IRD has released a draft IS which covers the deductibility of holding costs for land and whether the land being taxed on sale has any influence on deductibility.
What are holding costs?
Holding costs refers to expenses incurred in the ownership of land. These include interest, rates and property insurance. The do not include the costs of capital improvements to the property or expenses related to the use of the property.
Connection between income earning and deductibility
In order for, holding costs to be deductible, there must be a sufficient connection between the holding costs and the derivation of income. This will be determined by the use or uses of the property and how it used in each income year.
Income earning uses of the property include renting it out and holding it on the revenue account. If the property is held on the capital account, it is not for income earning use even if the sale of property ends up being taxed. This is because to determine deductibility, you must look at what the taxpayer was seeking to gain from the expenditure at the time it was accrued. If the taxpayer had bought the property to keep on capital account, then they have not been incurring holding costs in order to derive an income.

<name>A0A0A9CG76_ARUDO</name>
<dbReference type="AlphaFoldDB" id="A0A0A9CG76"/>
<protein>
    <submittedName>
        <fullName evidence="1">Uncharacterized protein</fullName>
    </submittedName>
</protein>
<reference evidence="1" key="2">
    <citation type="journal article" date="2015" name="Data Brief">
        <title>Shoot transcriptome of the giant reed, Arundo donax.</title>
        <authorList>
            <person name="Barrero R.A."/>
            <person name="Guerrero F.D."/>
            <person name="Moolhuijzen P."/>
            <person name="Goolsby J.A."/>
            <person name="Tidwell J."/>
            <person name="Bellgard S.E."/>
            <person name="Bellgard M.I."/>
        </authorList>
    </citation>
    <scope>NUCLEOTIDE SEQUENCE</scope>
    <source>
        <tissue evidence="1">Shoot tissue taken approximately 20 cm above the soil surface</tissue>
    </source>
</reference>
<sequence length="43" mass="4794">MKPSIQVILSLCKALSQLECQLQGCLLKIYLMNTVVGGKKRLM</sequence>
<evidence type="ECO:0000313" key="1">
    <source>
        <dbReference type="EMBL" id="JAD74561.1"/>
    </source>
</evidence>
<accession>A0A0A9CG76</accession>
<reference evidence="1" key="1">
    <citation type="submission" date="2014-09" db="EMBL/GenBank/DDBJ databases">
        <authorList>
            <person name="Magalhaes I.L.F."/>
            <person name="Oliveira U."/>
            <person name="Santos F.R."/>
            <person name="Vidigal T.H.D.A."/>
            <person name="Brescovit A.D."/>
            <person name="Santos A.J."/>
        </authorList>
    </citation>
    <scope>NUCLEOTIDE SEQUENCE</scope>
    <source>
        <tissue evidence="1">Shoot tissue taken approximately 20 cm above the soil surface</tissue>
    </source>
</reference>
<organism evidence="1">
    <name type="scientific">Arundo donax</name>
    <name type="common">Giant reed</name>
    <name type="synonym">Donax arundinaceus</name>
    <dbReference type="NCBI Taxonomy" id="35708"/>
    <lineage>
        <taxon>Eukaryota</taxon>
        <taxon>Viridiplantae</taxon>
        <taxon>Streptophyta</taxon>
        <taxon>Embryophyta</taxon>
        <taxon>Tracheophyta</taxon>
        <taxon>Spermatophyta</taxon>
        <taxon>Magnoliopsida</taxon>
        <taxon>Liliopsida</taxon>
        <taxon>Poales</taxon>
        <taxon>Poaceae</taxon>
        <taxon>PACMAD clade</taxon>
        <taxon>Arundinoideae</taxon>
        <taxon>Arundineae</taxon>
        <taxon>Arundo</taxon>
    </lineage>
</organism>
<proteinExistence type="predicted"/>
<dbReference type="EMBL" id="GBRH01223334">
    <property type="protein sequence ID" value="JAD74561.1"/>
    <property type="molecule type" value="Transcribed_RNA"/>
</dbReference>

Once it has been deemed that there is a connection between the holding costs and derivation of income, you must also consider the following limitations:
- Deductions are not allowed to the extent that the expense is a private expense e.g., if you or your family are using the property
- Interest deductions may be denied either fully or partially under the interest limitation rules. If some or all interest is non-deductible due to the interest limitation rules, it will become deductible if the sale of the property taxed.
- If allowable deductions are more than the income derived from the property (or multiple properties owned) the ring-fencing rules may apply to that income year to limit the deductible amount for that income year. Th excess may be carried forward and deducted in the following year.
When the property is held on the revenue account and there is no private use, holding costs are fully deductible. When there is some private use, the extent of the deduction will depend on the proportion of private use to income earning use. The expenses will need to be apportioned between private and income earning use. IRD allows a 50% deduction for periods of private use.
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